The news had no sooner hit the wire and already Schill was speed-dialing WEEI to spew his take on the McGwire confession.


“I’m glad,” Schilling said. “I’m glad he did it. … It seems like everybody else lies about it, and then they lie about the lies.” Schilling said of McGwire, “I think he’s the first guy to come really clean, legitimately clean. … I think everybody knew, to some degree.” Schilling reflected on the Congressional hearing on steroids that he and McGwire both participated in, saying he hadn’t said anything because “there was nothing for me to say,” having not witnessed any player take performance-enhancing drugs.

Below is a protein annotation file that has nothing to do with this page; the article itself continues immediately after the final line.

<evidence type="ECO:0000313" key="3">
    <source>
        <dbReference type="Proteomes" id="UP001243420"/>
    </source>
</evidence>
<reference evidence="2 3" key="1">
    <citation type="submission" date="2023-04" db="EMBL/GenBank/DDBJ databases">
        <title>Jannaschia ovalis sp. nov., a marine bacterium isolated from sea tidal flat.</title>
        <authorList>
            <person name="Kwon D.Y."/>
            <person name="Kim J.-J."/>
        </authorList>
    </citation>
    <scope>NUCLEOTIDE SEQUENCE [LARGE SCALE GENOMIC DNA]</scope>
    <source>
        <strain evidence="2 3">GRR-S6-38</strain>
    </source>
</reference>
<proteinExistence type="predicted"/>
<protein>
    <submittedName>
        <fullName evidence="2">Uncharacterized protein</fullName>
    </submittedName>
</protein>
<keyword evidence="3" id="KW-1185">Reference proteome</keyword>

Schilling went on to applaud McGwire’s approach in the statement released today, with numerous details included, saying, “He told the story we’re expecting to hear from everybody else who got caught. … Other than admitting it five years ago, he did it perfectly.”

I seriously don’t even know where to begin listing what’s wrong with this. He did it perfectly? He’s the first guy to really come clean? Allow me to read between the lines: He wants to get back into baseball! His tearful apology was the most disingenuous display since the Richard Nixon “I am not a crook” speech.

But worse than McGwire’s cheap ploy to get in Selig’s good graces was Schilling’s blessing. It is about time for someone other than Jose Canseco to grow a pair and call out the cheaters. Schilling played 19 seasons, sharing locker rooms for seven months out of every year, and never witnessed a single player taking steroids? I’m calling bulls%&t. Who’s with me?